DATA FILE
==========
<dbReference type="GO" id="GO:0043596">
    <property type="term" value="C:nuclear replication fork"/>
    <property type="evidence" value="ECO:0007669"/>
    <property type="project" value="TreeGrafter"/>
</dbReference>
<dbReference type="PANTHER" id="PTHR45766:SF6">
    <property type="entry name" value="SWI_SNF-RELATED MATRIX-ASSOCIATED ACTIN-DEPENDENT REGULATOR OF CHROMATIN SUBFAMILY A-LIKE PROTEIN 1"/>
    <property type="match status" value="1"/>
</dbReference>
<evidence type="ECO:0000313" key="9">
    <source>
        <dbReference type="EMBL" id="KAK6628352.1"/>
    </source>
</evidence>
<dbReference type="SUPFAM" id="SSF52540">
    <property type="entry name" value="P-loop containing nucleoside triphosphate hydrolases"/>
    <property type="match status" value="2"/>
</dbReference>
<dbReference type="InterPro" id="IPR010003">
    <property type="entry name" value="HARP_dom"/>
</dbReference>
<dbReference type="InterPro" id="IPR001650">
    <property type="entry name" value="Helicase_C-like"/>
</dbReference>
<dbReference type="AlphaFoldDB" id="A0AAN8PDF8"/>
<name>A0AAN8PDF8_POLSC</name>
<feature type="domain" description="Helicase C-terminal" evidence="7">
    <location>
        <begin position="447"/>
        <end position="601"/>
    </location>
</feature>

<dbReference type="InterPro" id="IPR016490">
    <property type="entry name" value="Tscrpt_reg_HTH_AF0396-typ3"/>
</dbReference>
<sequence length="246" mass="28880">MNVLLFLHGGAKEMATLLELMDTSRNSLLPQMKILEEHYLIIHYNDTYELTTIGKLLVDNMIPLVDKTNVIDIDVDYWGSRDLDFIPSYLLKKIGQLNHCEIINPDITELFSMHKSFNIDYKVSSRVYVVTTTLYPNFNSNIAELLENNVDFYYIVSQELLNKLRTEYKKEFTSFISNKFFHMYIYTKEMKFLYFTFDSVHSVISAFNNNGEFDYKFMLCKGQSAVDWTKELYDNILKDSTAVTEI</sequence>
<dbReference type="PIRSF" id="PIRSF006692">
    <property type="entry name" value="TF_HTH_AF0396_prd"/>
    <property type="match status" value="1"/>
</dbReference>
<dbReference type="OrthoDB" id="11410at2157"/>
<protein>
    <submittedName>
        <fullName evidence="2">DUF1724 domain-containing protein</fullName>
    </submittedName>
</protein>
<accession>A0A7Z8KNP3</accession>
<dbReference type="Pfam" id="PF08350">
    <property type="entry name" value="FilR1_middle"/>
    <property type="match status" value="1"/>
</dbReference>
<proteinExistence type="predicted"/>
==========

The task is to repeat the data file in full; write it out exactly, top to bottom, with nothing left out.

<dbReference type="GO" id="GO:0043596">
    <property type="term" value="C:nuclear replication fork"/>
    <property type="evidence" value="ECO:0007669"/>
    <property type="project" value="TreeGrafter"/>
</dbReference>
<dbReference type="PANTHER" id="PTHR45766:SF6">
    <property type="entry name" value="SWI_SNF-RELATED MATRIX-ASSOCIATED ACTIN-DEPENDENT REGULATOR OF CHROMATIN SUBFAMILY A-LIKE PROTEIN 1"/>
    <property type="match status" value="1"/>
</dbReference>
<evidence type="ECO:0000313" key="9">
    <source>
        <dbReference type="EMBL" id="KAK6628352.1"/>
    </source>
</evidence>
<dbReference type="SUPFAM" id="SSF52540">
    <property type="entry name" value="P-loop containing nucleoside triphosphate hydrolases"/>
    <property type="match status" value="2"/>
</dbReference>
<dbReference type="InterPro" id="IPR010003">
    <property type="entry name" value="HARP_dom"/>
</dbReference>
<dbReference type="InterPro" id="IPR001650">
    <property type="entry name" value="Helicase_C-like"/>
</dbReference>
<dbReference type="AlphaFoldDB" id="A0AAN8PDF8"/>
<name>A0AAN8PDF8_POLSC</name>
<feature type="domain" description="Helicase C-terminal" evidence="7">
    <location>
        <begin position="447"/>
        <end position="601"/>
    </location>
</feature>

<dbReference type="InterPro" id="IPR016490">
    <property type="entry name" value="Tscrpt_reg_HTH_AF0396-typ3"/>
</dbReference>
<sequence length="246" mass="28880">MNVLLFLHGGAKEMATLLELMDTSRNSLLPQMKILEEHYLIIHYNDTYELTTIGKLLVDNMIPLVDKTNVIDIDVDYWGSRDLDFIPSYLLKKIGQLNHCEIINPDITELFSMHKSFNIDYKVSSRVYVVTTTLYPNFNSNIAELLENNVDFYYIVSQELLNKLRTEYKKEFTSFISNKFFHMYIYTKEMKFLYFTFDSVHSVISAFNNNGEFDYKFMLCKGQSAVDWTKELYDNILKDSTAVTEI</sequence>
<dbReference type="PIRSF" id="PIRSF006692">
    <property type="entry name" value="TF_HTH_AF0396_prd"/>
    <property type="match status" value="1"/>
</dbReference>
<dbReference type="OrthoDB" id="11410at2157"/>
<protein>
    <submittedName>
        <fullName evidence="2">DUF1724 domain-containing protein</fullName>
    </submittedName>
</protein>
<accession>A0A7Z8KNP3</accession>
<dbReference type="Pfam" id="PF08350">
    <property type="entry name" value="FilR1_middle"/>
    <property type="match status" value="1"/>
</dbReference>
<proteinExistence type="predicted"/>